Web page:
Saint Agatha

    The popular piety aroused by the martyrdom of Saint Agatha (c. 229-235, † 5 February 251), the Sicilian virgin who testified to her unshakeable faith in Christ during Decius' persecutions, spread quickly throughout Christendom.

    Saint Gilbert of Sempringham

    Gilbert of Sempringham (c. 1083-1189), founder of the only religious order that was entirely English, was the son of a wealthy feudal lord of Norman origin, who had settled in England as a result of William the Conqueror's victorious military campaign and rise to the throne.

    Saint Blaise

    The Saint famous for the protection of the throat was bishop of Sebaste, in ancient Armenia Minor (now in central Turkey), where he suffered martyrdom in 316 under Licinius, the then Emperor of the East.

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    Presentation of the Lord

    The feast of the Presentation of the Lord concludes the Christmas celebrations by recalling that, 40 days after His birth, Jesus was taken to the temple by Mary and Joseph.


    Saint Brigid of Ireland

    According to three ancient biographies, Brigid's mother was a Christian Pict slave named Brocca, who had been baptised by Saint Patrick; her father was a pagan chieftain, whose name was Dubthach.

    Saint John Bosco

    Saint John Bosco (1815-1888) was a pedagogue, a writer, a publisher, a saint endowed with countless mystical gifts; he was a father to a myriad of disadvantaged children and young people whom he educated to work and to a Christian life in a Turin in the feverish climate of industrialisation.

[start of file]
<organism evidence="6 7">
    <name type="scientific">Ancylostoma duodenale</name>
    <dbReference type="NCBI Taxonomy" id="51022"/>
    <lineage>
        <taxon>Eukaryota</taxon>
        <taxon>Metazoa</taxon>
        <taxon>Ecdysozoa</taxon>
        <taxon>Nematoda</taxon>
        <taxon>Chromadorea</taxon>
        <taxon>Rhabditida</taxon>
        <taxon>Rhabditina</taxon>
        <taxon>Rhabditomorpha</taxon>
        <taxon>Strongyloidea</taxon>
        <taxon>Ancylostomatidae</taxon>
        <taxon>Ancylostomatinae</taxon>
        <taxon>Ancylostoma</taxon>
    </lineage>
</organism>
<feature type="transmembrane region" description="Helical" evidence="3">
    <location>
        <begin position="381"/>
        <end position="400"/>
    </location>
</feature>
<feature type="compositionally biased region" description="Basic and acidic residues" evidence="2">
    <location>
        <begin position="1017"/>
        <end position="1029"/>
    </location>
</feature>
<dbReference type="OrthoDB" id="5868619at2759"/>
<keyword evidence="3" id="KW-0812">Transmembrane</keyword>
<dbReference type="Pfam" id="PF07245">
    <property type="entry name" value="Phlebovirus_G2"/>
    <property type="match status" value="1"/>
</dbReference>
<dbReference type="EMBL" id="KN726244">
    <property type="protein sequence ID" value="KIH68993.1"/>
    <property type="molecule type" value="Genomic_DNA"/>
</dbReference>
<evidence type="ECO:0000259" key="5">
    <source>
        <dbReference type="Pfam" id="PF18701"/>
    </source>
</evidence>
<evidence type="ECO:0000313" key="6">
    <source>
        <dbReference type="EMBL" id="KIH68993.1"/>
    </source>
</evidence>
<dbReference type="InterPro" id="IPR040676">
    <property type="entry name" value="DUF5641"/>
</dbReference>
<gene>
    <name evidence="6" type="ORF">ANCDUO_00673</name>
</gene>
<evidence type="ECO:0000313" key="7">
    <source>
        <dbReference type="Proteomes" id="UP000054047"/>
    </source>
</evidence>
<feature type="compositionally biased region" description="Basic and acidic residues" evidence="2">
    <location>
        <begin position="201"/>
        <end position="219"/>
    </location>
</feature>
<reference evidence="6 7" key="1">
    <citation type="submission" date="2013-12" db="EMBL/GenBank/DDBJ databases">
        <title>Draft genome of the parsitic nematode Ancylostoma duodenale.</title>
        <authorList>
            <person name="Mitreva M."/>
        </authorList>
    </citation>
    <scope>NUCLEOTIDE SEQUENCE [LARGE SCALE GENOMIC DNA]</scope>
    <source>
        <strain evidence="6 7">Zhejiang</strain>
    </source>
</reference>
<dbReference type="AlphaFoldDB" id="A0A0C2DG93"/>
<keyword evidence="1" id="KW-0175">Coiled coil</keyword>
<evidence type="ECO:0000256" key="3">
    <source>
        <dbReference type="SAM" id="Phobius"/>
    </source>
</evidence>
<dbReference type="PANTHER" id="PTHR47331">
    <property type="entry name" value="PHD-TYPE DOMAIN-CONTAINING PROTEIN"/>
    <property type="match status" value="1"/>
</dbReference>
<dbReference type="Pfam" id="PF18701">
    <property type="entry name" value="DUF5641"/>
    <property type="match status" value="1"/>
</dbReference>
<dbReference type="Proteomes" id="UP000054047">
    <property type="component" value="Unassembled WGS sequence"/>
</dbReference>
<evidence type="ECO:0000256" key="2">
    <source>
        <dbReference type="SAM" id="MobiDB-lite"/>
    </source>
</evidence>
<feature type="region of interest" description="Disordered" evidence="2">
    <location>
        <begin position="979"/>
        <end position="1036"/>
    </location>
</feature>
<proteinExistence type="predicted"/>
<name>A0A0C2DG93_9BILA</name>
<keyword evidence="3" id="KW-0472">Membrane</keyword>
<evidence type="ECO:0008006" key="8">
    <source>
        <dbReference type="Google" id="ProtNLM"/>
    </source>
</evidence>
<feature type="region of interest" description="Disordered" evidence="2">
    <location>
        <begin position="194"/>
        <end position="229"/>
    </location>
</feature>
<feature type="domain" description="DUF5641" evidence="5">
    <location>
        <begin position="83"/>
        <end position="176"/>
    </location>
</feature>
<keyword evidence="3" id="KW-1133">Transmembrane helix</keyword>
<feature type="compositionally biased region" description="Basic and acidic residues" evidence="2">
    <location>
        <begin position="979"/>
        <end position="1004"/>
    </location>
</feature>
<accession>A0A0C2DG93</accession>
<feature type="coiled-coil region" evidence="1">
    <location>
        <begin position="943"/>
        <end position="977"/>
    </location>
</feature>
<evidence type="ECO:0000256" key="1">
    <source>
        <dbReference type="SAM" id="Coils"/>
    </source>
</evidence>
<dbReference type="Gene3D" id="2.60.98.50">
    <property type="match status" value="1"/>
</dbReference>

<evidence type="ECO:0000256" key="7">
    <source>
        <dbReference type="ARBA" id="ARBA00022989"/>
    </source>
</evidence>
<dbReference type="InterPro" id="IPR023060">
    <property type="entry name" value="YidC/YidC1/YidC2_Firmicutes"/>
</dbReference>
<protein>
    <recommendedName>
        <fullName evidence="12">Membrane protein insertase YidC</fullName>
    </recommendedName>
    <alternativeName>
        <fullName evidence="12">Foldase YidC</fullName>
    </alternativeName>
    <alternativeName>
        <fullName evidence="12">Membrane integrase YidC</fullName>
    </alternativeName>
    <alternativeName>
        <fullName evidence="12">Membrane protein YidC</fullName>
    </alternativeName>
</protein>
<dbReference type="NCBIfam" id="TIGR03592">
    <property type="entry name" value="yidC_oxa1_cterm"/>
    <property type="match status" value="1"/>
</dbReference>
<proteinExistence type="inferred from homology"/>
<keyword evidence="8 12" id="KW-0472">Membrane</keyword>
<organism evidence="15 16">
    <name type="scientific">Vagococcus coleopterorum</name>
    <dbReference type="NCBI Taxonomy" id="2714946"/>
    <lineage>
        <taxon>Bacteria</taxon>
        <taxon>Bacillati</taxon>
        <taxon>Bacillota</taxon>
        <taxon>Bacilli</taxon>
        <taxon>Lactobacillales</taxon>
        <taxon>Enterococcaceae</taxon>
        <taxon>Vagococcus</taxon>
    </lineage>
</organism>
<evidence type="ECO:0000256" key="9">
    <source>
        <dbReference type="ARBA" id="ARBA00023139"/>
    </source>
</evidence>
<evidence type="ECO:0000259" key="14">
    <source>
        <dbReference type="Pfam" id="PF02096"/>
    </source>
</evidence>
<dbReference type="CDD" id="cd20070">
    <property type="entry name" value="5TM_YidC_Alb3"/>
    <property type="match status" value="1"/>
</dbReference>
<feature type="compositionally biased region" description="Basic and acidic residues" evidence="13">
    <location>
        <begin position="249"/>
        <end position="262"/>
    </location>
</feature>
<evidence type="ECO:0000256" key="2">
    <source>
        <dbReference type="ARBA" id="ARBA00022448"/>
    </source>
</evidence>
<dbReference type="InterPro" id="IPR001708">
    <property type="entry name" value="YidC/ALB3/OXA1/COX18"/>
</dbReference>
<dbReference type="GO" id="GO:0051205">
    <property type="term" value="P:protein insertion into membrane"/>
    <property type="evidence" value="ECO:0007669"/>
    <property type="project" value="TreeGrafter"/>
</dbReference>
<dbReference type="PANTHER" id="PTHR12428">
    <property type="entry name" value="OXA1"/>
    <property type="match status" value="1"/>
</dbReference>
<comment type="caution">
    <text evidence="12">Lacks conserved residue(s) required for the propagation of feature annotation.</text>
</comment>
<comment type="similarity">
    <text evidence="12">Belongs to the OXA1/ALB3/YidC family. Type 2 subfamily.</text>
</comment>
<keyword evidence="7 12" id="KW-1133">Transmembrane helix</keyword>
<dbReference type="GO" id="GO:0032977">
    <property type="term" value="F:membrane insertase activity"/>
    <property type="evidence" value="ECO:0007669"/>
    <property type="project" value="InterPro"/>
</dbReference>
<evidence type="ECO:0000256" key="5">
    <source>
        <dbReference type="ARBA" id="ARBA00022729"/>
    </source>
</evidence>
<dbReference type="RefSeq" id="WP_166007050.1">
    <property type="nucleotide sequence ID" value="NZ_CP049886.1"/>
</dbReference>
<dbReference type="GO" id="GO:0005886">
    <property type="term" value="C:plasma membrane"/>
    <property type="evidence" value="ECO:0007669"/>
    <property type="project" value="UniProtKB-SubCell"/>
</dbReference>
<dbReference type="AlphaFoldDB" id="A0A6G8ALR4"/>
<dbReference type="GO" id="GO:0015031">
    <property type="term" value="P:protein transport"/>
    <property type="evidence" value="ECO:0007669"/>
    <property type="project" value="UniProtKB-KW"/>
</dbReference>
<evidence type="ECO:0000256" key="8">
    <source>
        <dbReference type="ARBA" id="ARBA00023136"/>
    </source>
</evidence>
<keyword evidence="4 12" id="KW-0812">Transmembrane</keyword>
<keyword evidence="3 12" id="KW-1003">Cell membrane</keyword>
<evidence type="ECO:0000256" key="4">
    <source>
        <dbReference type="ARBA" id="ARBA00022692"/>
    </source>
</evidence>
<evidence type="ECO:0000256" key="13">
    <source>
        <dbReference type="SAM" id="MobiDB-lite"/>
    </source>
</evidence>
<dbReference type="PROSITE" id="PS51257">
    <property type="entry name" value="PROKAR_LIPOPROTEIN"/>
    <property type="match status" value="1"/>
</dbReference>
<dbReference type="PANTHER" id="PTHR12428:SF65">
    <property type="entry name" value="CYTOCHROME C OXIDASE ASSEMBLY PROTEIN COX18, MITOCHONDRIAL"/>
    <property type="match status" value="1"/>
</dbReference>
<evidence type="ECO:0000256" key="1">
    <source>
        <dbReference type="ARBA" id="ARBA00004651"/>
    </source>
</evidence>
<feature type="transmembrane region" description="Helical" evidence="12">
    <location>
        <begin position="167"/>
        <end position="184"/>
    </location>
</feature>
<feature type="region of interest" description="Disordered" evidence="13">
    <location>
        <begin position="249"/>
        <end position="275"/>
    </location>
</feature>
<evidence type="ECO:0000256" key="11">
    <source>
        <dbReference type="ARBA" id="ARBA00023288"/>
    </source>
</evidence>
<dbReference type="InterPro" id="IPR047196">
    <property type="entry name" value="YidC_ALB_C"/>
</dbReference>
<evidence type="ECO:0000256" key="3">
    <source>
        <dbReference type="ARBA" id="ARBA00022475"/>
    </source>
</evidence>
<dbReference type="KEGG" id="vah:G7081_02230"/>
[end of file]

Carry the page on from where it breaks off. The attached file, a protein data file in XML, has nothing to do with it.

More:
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    Saint Hyacintha Marescotti

    The youth of Saint Hyacintha Marescotti (1585-1640), was not what she would have preferred. She became a Franciscan tertiary without a vocation and while still upset from disappointed love.


    Saint Constantius

    Saint Constantius, revered as the first bishop of Perugia, was martyred in the 2nd century, either under Marcus Aurelius (in office from 161 to 180) or during the persecutions of his predecessor Antoninus Pius.

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    Saint Thomas Aquinas

    Saint Thomas Aquinas (1225-1274), the Doctor Angelicus, as his contemporaries called him, is the highest example of the trust that medieval Scholasticism placed in human reason; like faith, reason is a gift of God, so one cannot contradict the other.

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    Saint Angela Merici

    During the  Catholic Reformation which was a period of renewal in the Church, the seeds of which had been scattered well before the onset of Luther's heresy, Angela Merici (1474-1540), founder of  the Ursulines, consecrated her life to educating girls to follow the ways of God.

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    Saints Timothy and Titus

    Since the revision of the General Roman Calendar of 1969, the Church commemorates on the same day the holy Bishops Timothy and Titus, favourite disciples of Saint Paul and recipients of three 'pastoral' letters, so called because they instruct to the two pastors regarding the duties of those who lead a Christian community.

    Conversion of Saint Paul

    The feast of the Conversion of Saint Paul reminds us of the fruits produced by the acceptance of grace, capable of radically transforming one of the most active persecutors of the early Church into the greatest announcer of the Gospel to the Gentiles.

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